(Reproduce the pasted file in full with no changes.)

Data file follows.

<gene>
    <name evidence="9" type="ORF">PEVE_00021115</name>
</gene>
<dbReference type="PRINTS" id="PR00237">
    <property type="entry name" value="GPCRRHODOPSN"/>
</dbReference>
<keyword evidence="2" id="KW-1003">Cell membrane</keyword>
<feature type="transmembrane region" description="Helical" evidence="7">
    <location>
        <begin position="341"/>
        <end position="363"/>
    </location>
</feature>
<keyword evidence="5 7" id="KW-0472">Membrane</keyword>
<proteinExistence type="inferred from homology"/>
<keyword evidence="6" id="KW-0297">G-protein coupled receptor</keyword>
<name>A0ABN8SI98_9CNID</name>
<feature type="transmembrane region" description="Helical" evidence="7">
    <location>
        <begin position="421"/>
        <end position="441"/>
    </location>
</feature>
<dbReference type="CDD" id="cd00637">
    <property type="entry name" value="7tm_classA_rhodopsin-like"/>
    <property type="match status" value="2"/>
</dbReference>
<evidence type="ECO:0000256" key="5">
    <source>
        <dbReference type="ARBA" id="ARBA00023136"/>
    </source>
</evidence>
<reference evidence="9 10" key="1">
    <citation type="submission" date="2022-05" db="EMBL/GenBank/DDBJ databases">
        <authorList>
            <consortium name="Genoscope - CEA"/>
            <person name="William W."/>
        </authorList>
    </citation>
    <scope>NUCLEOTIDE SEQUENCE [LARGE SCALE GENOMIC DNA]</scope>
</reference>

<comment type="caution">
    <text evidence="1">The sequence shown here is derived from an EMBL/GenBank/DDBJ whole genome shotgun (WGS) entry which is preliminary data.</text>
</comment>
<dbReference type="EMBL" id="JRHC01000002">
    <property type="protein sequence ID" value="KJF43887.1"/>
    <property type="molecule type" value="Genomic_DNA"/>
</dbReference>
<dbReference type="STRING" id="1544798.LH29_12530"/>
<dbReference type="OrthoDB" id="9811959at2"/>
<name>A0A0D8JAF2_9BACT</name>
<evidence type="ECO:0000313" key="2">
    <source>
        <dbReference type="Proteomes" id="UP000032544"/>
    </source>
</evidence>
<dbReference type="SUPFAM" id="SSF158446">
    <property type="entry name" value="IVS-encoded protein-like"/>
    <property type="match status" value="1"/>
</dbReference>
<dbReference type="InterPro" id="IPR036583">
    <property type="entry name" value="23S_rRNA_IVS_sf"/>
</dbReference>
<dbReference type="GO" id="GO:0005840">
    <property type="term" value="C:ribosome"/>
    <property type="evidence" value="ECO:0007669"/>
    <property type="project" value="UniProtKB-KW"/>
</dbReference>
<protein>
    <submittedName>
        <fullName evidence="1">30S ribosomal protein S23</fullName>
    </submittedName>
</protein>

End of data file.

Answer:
<gene>
    <name evidence="9" type="ORF">PEVE_00021115</name>
</gene>
<dbReference type="PRINTS" id="PR00237">
    <property type="entry name" value="GPCRRHODOPSN"/>
</dbReference>
<keyword evidence="2" id="KW-1003">Cell membrane</keyword>
<feature type="transmembrane region" description="Helical" evidence="7">
    <location>
        <begin position="341"/>
        <end position="363"/>
    </location>
</feature>
<keyword evidence="5 7" id="KW-0472">Membrane</keyword>
<proteinExistence type="inferred from homology"/>
<keyword evidence="6" id="KW-0297">G-protein coupled receptor</keyword>
<name>A0ABN8SI98_9CNID</name>
<feature type="transmembrane region" description="Helical" evidence="7">
    <location>
        <begin position="421"/>
        <end position="441"/>
    </location>
</feature>
<dbReference type="CDD" id="cd00637">
    <property type="entry name" value="7tm_classA_rhodopsin-like"/>
    <property type="match status" value="2"/>
</dbReference>
<evidence type="ECO:0000256" key="5">
    <source>
        <dbReference type="ARBA" id="ARBA00023136"/>
    </source>
</evidence>
<reference evidence="9 10" key="1">
    <citation type="submission" date="2022-05" db="EMBL/GenBank/DDBJ databases">
        <authorList>
            <consortium name="Genoscope - CEA"/>
            <person name="William W."/>
        </authorList>
    </citation>
    <scope>NUCLEOTIDE SEQUENCE [LARGE SCALE GENOMIC DNA]</scope>
</reference>

<comment type="caution">
    <text evidence="1">The sequence shown here is derived from an EMBL/GenBank/DDBJ whole genome shotgun (WGS) entry which is preliminary data.</text>
</comment>
<dbReference type="EMBL" id="JRHC01000002">
    <property type="protein sequence ID" value="KJF43887.1"/>
    <property type="molecule type" value="Genomic_DNA"/>
</dbReference>
<dbReference type="STRING" id="1544798.LH29_12530"/>
<dbReference type="OrthoDB" id="9811959at2"/>
<name>A0A0D8JAF2_9BACT</name>
<evidence type="ECO:0000313" key="2">
    <source>
        <dbReference type="Proteomes" id="UP000032544"/>
    </source>
</evidence>
<dbReference type="SUPFAM" id="SSF158446">
    <property type="entry name" value="IVS-encoded protein-like"/>
    <property type="match status" value="1"/>
</dbReference>
<dbReference type="InterPro" id="IPR036583">
    <property type="entry name" value="23S_rRNA_IVS_sf"/>
</dbReference>
<dbReference type="GO" id="GO:0005840">
    <property type="term" value="C:ribosome"/>
    <property type="evidence" value="ECO:0007669"/>
    <property type="project" value="UniProtKB-KW"/>
</dbReference>
<protein>
    <submittedName>
        <fullName evidence="1">30S ribosomal protein S23</fullName>
    </submittedName>
</protein>